Last Updated: Friday, 19 September 2014, 13:55 GMT

Influence of Islam Grows in Syria

Publisher Institute for War and Peace Reporting
Publication Date 19 March 2010
Citation / Document Symbol SB No. 97
Cite as Institute for War and Peace Reporting, Influence of Islam Grows in Syria, 19 March 2010, SB No. 97, available at: http://www.refworld.org/docid/4bb06c9a1e.html [accessed 21 September 2014]
DisclaimerThis is not a UNHCR publication. UNHCR is not responsible for, nor does it necessarily endorse, its content. Any views expressed are solely those of the author or publisher and do not necessarily reflect those of UNHCR, the United Nations or its Member States.

Government, having cracked down on Islamists in the past, is worried about fanaticism.

By an IWPR-trained reporter (SB No. 97, 19-Mar-10)

Abu Samer Mohamad al-Debes starts his day with a ritual. No matter where he is at 8.30 am, the 37-year-old Damascus taxi driver tunes in to Radio Orient.

Whether driving a client through the streets of the capital, or waiting for a fare, he listens devotedly to religious advice presented at that time by Sheikh Nabulsi, a revered cleric in Syria.

"Starting my day with his sermons makes me feel optimistic...He puts us on the right path," Debes said.

He said he often asks passengers not to speak to him during the radio show, which calls for listeners to maintain good relations with family and neighbours and to treat others with respect as Islam commands.

The great popularity of Sheikh Nabulsi, whose programme attracts all sorts of listeners from housewives to workers and young people, is a sign of the growing influence of Islam in Syrian society in recent years.

This trend, which affects all social classes, has also manifested itself through a surge in the sales of religious books, an increase in the number of mosques and Koranic institutes, the rise of Muslim clerics as media icons, and the growing number of veiled women.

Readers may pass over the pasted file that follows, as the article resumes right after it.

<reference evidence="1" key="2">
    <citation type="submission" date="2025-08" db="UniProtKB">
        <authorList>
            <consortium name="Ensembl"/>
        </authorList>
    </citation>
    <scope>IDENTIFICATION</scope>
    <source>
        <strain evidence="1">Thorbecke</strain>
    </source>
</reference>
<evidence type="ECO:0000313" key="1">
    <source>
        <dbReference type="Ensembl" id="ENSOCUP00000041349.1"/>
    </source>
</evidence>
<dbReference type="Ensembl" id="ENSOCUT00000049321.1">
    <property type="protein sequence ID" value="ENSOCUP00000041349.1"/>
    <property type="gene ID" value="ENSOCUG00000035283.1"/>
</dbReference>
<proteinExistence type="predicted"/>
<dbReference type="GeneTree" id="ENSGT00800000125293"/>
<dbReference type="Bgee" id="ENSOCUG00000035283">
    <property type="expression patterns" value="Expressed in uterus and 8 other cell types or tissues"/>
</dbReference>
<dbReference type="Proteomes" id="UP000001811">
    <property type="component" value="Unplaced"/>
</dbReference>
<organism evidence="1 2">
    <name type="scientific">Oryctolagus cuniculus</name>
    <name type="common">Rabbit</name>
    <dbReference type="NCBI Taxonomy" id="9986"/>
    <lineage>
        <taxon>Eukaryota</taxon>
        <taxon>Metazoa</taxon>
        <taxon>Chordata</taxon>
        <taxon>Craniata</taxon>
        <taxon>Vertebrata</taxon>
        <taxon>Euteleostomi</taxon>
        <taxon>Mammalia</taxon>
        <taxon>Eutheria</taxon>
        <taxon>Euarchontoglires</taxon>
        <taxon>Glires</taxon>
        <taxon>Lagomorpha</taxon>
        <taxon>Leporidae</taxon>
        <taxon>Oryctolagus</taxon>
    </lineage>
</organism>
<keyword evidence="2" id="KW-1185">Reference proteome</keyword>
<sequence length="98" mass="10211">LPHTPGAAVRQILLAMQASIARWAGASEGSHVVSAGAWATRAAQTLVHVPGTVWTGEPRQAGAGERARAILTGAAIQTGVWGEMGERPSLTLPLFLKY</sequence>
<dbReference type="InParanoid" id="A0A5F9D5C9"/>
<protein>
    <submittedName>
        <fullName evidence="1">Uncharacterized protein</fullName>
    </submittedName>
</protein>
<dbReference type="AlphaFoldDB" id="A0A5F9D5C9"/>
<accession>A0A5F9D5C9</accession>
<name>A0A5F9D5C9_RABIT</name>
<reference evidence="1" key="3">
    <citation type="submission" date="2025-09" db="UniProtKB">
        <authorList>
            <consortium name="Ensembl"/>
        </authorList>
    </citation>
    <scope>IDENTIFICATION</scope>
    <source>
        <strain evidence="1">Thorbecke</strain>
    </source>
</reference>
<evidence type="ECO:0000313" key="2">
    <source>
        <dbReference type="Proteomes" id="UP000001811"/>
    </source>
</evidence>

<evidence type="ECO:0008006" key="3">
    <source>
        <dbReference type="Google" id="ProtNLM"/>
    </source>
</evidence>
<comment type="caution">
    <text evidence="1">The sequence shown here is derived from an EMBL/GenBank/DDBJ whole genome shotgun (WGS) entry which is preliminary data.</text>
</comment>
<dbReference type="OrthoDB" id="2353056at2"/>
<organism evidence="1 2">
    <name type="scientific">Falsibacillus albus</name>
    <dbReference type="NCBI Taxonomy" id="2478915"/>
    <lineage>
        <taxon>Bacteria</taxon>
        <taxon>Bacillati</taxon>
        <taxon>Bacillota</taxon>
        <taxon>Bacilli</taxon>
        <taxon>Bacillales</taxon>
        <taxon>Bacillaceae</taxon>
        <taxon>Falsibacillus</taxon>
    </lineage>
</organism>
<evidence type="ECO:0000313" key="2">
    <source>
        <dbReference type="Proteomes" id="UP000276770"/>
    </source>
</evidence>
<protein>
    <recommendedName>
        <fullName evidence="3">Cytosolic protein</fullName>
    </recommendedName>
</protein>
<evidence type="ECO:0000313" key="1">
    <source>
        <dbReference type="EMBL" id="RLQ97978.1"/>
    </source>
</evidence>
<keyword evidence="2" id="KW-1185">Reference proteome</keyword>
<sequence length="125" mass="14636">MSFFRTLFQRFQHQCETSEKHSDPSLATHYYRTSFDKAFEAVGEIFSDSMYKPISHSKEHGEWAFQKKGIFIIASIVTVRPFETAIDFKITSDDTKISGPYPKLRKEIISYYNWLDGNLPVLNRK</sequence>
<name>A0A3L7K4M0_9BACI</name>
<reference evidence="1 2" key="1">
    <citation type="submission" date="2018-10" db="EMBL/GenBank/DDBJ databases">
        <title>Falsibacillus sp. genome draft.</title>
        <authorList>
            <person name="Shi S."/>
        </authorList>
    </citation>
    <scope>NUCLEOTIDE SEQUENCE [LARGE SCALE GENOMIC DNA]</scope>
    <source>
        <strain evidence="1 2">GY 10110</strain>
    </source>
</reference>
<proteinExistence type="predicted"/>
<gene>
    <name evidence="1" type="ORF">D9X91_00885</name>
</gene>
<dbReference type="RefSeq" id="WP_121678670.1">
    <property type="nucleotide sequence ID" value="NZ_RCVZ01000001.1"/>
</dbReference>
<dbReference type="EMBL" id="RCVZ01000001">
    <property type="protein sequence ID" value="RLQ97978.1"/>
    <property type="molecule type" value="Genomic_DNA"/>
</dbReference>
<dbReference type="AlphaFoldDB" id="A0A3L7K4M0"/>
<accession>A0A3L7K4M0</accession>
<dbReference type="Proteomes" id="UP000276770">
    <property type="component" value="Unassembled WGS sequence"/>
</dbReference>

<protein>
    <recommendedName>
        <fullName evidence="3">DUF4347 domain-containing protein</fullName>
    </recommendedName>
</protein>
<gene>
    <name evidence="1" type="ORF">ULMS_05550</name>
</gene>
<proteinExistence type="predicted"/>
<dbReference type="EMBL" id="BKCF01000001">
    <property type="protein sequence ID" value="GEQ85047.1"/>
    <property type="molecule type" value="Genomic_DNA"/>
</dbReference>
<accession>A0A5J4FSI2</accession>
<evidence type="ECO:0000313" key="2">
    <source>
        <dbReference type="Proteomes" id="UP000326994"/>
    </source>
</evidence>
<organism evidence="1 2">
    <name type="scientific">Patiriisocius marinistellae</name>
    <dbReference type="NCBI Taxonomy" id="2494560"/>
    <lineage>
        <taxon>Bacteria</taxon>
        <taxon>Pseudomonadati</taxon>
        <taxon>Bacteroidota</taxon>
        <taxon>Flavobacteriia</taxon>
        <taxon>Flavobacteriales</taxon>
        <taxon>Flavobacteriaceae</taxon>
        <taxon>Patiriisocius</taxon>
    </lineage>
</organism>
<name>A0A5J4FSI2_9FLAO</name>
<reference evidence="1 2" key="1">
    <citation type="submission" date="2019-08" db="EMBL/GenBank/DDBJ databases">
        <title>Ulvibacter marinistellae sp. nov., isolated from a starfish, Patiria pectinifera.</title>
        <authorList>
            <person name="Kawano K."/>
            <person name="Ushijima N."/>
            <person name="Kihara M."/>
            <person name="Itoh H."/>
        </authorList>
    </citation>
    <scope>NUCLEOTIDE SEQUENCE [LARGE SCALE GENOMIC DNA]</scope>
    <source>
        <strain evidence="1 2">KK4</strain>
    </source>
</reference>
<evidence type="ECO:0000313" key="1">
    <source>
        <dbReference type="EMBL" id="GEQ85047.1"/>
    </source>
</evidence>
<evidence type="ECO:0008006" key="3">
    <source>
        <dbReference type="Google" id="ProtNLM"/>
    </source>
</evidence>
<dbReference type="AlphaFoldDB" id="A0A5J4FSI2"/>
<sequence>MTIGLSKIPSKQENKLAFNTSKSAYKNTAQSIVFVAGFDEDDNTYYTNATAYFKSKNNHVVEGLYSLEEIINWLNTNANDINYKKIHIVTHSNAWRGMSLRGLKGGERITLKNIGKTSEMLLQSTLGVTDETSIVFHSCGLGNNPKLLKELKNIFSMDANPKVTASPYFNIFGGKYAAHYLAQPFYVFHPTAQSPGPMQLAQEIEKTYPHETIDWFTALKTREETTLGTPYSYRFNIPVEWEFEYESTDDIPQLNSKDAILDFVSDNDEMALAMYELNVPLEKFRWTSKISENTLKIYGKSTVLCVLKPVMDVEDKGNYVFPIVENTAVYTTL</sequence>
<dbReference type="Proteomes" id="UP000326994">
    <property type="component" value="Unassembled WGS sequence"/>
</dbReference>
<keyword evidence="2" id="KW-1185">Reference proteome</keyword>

Today, banners calling on women to wear headscarves or on Muslims to show devotion to the prophet Mohammad are displayed in much of Damascus. Many restaurants refrain from serving alcohol and men praying at the sides of streets have become a common sight.

"Syrian people have always been observant, but religious devotion was moderate and open, and more focused on the essence of religion rather than appearances," said Wael al-Sawwah, a Damascus-based author and researcher.

"What is happening in Syria today is a drift towards fundamentalism," he added.

Sawwah believes that this trend is mainly the result of the spread of Wahhabism, a conservative strand of Islam coming from Saudi Arabia. He said that large numbers of Syrians left to work in the Gulf in the 1970s and 1980s and returned as adherents to the strict Islamic values of these societies.

Even officials have started worrying about the impact of religion in Syrian society.

In January, Buthaina Shaaban, an adviser on media and political affairs to President Bashar al-Assad, warned at a Baath party meeting against "the growth of religious fanaticism".

"We are facing a big challenge," she reportedly said, adding that fundamentalism resulted from the fact that government policies had failed in filling the political void.

Many critics say, however, that officials have played an active role in emboldening pro-government Muslim clerics.